Dan talked about a “collaboration first, mobility second” approach, focusing on building a trust framework and streamlining processes to facilitate collaboration across teams. Anne, who works in the “safety and security first” realm of nuclear power plants, is also focused less on mobility and more on enabling collaboration with a high level of security. Such examples will grow quickly, as tablets outsell desktop PCs this year, according to IDC, and notebooks next year.

In some settings, video is making possible things that simply couldn’t happen before because of limited time or resources. For example, hospice nurses bring the doctor or family members to a patient’s bedside via video conference; a school contracts teachers from another county to teach remotely; and children are able to take a virtual field trip to NASA when a physical field trip is impractical due to lack of time, funding or other resources.

As I mentioned earlier, the type of video matters. A couple of people mentioned that their expensive video conference or telepresence rooms are gathering dust. Simple-to-use desktop video is picking up steam, but a complete solution needs to have rich video running on the device of the employee’s choice: from Android to iPad, iPhone, Mac, etc.

Practicing What We Preach

I had the opportunity to describe Avaya’s own internal use of video that has skyrocketed since the introduction of Scopia® since last summer. Within the first six months, more than 100,000 meetings had been held with Scopia, with over 310,000 attendees participating in point-to-point and multipoint video calls. This will only increase when we complete the worldwide roll-out of Scopia across our 15,000 employees.

We first started using Scopia during the due diligence process of acquiring Radvision. Because Radvision has such a globally dispersed organization with development locations in Israel, China, Italy and the US, it quickly became apparent how valuable Scopia was. It not only allowed very productive meetings without the need to travel, it also spanned timezones and cultural differences. As a result of this we decided to deploy Scopia across the company. Since then Scopia has literally changed how we collaborate in Avaya.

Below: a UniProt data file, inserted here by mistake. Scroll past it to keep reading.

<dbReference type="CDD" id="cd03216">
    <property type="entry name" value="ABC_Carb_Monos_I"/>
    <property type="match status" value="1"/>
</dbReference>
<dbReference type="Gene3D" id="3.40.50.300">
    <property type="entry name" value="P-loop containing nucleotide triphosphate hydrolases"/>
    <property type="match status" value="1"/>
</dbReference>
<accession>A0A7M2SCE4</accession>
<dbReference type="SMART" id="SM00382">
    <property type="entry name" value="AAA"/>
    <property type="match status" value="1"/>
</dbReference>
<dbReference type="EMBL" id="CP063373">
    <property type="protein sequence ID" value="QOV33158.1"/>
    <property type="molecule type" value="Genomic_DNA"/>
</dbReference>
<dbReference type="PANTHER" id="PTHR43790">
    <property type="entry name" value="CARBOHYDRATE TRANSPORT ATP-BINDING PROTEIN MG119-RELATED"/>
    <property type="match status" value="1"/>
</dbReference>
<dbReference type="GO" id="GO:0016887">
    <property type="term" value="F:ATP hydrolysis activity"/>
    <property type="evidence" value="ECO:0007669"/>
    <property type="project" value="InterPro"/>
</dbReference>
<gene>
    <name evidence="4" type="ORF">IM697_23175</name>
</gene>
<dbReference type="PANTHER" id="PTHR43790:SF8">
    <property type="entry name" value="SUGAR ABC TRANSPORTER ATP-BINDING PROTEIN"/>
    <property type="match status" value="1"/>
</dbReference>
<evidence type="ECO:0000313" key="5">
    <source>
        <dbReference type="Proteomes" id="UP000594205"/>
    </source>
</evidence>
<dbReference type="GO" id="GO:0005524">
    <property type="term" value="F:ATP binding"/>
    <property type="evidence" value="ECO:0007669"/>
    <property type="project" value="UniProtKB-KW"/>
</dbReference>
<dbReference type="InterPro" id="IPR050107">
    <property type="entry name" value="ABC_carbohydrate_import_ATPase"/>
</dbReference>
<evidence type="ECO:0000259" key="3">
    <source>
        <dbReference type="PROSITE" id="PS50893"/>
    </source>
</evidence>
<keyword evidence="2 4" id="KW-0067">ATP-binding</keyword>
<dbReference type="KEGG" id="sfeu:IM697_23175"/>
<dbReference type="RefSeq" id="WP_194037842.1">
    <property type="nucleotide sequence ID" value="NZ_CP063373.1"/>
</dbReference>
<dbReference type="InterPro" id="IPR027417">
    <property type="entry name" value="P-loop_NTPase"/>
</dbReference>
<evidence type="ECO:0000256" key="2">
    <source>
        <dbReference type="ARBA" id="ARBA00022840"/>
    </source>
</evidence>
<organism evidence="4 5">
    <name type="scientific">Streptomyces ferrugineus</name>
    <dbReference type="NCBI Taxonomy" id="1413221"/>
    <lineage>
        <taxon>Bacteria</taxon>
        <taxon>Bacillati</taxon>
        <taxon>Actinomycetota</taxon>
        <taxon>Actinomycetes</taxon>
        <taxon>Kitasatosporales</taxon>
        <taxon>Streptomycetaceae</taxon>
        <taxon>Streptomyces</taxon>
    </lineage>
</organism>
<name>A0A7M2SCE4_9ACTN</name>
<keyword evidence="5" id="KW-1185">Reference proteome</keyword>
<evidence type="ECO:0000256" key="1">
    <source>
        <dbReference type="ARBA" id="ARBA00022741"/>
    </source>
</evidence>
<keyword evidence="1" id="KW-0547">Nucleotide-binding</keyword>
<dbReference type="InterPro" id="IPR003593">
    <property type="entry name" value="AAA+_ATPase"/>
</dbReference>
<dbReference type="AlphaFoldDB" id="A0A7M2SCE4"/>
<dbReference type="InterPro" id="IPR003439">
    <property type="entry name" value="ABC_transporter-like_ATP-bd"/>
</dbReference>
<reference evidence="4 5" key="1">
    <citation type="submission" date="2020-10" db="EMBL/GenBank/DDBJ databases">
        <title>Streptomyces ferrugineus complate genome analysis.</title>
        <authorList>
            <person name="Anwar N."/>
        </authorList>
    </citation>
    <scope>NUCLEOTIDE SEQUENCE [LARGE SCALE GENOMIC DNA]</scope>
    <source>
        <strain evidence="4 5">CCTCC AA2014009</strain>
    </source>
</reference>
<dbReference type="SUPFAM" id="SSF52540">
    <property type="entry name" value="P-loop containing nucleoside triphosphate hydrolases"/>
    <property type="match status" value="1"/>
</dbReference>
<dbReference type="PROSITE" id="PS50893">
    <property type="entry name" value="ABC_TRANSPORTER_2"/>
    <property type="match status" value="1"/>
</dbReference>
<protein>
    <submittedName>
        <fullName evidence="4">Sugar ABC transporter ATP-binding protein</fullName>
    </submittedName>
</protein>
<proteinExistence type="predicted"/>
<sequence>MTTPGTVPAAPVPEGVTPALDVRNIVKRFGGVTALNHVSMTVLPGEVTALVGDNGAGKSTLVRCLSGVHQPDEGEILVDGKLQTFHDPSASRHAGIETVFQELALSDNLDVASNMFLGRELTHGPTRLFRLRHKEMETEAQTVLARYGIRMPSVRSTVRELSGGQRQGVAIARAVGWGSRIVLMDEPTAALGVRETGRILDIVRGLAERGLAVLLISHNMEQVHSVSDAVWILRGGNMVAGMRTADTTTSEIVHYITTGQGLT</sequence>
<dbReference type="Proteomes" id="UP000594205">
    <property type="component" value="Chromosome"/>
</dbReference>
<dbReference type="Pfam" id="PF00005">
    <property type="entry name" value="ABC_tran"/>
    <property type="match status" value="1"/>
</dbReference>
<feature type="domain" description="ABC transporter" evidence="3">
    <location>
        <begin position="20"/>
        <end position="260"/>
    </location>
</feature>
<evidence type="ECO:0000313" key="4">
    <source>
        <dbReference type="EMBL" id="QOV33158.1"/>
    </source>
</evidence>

Why? Because the soft-client runs on all the most popular devices our employees use, it can be launched very quickly after a very easy download, it securely connects through the company firewall, and it provides a low-bandwidth high-quality of experience even over lossy Internet connections. The results? We now communicate with our customers and channel partners every day and conduct staff meetings and work groups over video, bringing team members from multiple locations together that had only known each other voices for many years.

The ironic thing about most collaboration technology today is that they sacrifice intimacy for speed. The miracle of video is that it gives us back the gift of sight. That’s why CIOs see video as a key way to strengthen trust, deepen collaboration and therefore accelerate execution in their business. That’s Business at Light Speed.